Semester of Graduation



Master of Science (MS)


Department of Plant Pathology and Crop Physiology

Document Type



Disease pressure and other environmental stresses, especially increasing temperature and drought incidence, accompanied with global climatic change have presented hard challenges to Louisiana soybean producers. The objective of this study was to explore the efficacy of seed priming techniques as new alternatives to improve soybean crop protection to reduce the amount of yield losses caused by biotic and abiotic stresses. In this study, five chemicals were used as priming agents at different concentrations (0.1 mM, 1 mM, and 10 mM) to evaluate their effectiveness in enhancing disease tolerance and yield in soybeans. A seed priming procedure was developed by partially soaking the soybean seeds in the priming solution for four hours, followed by drying them for eight hours and storing them for less than ten days. The results showed that soybean seeds primed with salicylic acid and benzothiadiazole at concentrations of 1 mM exhibited stronger defense systems against the attack of Rhizoctonia solani AG1-IA and AG-4 compared to non-treated plants under greenhouse conditions. Furthermore, seed priming techniques also led to a significant improvement in yield under field conditions when compared to non-treated plants. In conclusion, the study demonstrates that seed priming can effectively improve disease resistance and increase yield in soybean plants. The use of priming techniques could be a valuable alternative to enhance crop protection in soybean production, helping Louisiana producers to overcome the challenges presented by disease pressure and climate change.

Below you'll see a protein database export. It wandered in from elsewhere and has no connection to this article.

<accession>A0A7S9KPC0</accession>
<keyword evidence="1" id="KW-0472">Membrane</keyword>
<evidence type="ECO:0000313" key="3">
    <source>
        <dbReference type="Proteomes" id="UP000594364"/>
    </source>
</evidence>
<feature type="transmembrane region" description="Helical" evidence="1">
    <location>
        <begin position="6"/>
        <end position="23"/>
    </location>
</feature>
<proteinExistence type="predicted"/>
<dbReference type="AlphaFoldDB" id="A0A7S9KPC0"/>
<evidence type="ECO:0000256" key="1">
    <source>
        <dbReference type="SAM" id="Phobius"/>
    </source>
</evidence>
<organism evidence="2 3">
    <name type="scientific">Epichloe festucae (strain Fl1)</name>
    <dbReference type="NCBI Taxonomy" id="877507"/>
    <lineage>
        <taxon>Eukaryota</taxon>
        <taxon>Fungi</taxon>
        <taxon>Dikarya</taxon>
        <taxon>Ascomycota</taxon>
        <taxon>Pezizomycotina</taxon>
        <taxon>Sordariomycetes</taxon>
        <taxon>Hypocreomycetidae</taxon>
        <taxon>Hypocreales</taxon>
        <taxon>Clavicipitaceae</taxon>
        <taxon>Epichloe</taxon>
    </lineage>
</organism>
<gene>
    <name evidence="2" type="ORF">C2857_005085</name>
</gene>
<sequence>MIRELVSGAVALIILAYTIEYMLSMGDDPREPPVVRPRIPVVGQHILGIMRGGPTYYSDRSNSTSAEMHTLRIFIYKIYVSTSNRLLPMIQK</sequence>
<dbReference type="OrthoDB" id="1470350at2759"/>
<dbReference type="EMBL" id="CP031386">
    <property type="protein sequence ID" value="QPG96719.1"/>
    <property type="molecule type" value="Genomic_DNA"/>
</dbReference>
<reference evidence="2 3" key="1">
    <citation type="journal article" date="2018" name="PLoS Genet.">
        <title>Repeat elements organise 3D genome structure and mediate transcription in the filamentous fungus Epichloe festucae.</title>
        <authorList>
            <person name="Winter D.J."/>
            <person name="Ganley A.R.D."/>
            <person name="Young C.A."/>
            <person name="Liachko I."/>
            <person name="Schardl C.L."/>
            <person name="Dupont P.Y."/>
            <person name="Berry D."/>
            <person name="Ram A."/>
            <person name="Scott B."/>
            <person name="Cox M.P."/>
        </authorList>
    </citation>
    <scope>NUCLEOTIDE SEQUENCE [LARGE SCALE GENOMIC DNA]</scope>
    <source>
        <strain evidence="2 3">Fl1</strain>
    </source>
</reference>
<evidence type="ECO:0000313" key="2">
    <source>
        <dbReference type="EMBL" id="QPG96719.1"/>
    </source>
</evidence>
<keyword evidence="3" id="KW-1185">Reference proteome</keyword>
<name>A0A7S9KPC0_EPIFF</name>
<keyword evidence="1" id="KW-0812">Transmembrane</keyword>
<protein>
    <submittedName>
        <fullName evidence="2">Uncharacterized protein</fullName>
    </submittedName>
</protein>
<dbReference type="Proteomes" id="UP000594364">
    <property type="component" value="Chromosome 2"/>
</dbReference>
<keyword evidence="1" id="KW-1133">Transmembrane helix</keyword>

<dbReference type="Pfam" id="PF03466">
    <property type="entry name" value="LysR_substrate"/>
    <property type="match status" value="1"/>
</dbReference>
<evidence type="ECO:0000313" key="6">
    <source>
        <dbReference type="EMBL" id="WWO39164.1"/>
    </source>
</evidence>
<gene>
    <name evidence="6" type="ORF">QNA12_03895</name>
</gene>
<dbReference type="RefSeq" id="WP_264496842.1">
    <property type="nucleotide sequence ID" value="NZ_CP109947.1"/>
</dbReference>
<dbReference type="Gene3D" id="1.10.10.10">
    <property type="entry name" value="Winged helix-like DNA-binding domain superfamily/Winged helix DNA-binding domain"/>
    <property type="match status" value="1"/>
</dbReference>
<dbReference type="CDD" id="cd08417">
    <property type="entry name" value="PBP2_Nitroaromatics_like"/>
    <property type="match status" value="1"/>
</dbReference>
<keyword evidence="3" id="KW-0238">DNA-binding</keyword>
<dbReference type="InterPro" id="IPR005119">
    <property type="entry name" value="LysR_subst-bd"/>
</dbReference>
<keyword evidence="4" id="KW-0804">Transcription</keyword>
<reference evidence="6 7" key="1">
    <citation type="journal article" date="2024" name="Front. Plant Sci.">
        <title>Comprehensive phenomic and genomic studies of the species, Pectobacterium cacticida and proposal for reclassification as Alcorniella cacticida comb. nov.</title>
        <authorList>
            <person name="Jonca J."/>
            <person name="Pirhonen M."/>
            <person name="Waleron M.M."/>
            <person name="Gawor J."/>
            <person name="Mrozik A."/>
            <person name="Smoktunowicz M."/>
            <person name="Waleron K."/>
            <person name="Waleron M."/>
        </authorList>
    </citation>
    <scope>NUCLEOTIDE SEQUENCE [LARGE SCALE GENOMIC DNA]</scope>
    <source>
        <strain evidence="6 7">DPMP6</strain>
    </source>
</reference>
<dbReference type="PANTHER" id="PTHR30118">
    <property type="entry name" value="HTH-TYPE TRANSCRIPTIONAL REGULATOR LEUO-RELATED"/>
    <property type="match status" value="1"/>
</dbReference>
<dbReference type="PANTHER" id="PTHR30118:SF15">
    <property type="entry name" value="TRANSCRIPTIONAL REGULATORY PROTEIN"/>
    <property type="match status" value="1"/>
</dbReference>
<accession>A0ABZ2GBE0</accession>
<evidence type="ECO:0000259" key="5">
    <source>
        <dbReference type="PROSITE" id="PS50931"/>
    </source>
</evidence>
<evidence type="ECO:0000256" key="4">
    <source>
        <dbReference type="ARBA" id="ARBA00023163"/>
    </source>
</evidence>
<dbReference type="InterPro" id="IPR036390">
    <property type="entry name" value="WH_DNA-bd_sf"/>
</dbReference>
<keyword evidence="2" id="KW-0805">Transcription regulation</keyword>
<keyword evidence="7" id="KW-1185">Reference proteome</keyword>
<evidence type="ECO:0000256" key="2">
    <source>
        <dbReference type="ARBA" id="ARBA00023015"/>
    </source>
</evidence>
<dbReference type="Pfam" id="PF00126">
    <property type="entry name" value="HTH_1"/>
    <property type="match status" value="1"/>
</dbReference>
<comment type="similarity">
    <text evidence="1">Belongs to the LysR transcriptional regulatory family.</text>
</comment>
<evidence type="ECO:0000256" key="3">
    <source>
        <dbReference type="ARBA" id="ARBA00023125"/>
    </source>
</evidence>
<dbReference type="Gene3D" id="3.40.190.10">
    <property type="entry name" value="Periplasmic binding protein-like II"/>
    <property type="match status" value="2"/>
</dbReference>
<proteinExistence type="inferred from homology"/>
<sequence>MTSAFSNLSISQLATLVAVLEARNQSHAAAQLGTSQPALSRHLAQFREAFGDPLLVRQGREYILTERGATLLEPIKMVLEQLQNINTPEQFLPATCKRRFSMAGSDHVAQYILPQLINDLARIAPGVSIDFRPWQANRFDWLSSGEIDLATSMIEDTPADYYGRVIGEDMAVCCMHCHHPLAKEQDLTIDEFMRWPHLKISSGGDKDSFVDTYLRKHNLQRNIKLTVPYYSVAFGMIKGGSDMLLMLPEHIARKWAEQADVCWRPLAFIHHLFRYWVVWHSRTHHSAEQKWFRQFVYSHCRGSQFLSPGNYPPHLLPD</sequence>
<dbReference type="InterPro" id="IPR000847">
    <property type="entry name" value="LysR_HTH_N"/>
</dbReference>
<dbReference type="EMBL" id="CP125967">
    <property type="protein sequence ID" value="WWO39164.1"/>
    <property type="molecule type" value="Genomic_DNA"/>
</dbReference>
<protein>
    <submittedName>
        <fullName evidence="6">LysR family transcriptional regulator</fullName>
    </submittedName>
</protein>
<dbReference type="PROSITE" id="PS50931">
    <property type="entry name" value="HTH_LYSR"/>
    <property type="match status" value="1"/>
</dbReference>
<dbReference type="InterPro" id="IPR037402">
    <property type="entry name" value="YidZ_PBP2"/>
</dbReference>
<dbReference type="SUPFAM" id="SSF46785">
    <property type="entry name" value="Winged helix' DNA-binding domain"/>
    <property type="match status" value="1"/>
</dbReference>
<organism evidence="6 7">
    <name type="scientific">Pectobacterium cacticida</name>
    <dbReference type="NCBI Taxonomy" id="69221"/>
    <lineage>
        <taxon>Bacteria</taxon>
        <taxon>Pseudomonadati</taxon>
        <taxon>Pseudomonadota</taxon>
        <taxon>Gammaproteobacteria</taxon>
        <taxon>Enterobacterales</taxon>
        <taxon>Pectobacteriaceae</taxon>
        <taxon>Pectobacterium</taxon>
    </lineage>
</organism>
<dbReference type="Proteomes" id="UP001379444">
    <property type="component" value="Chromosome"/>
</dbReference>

Committee Chair

Ham, Jong

Available for download on Tuesday, April 22, 2025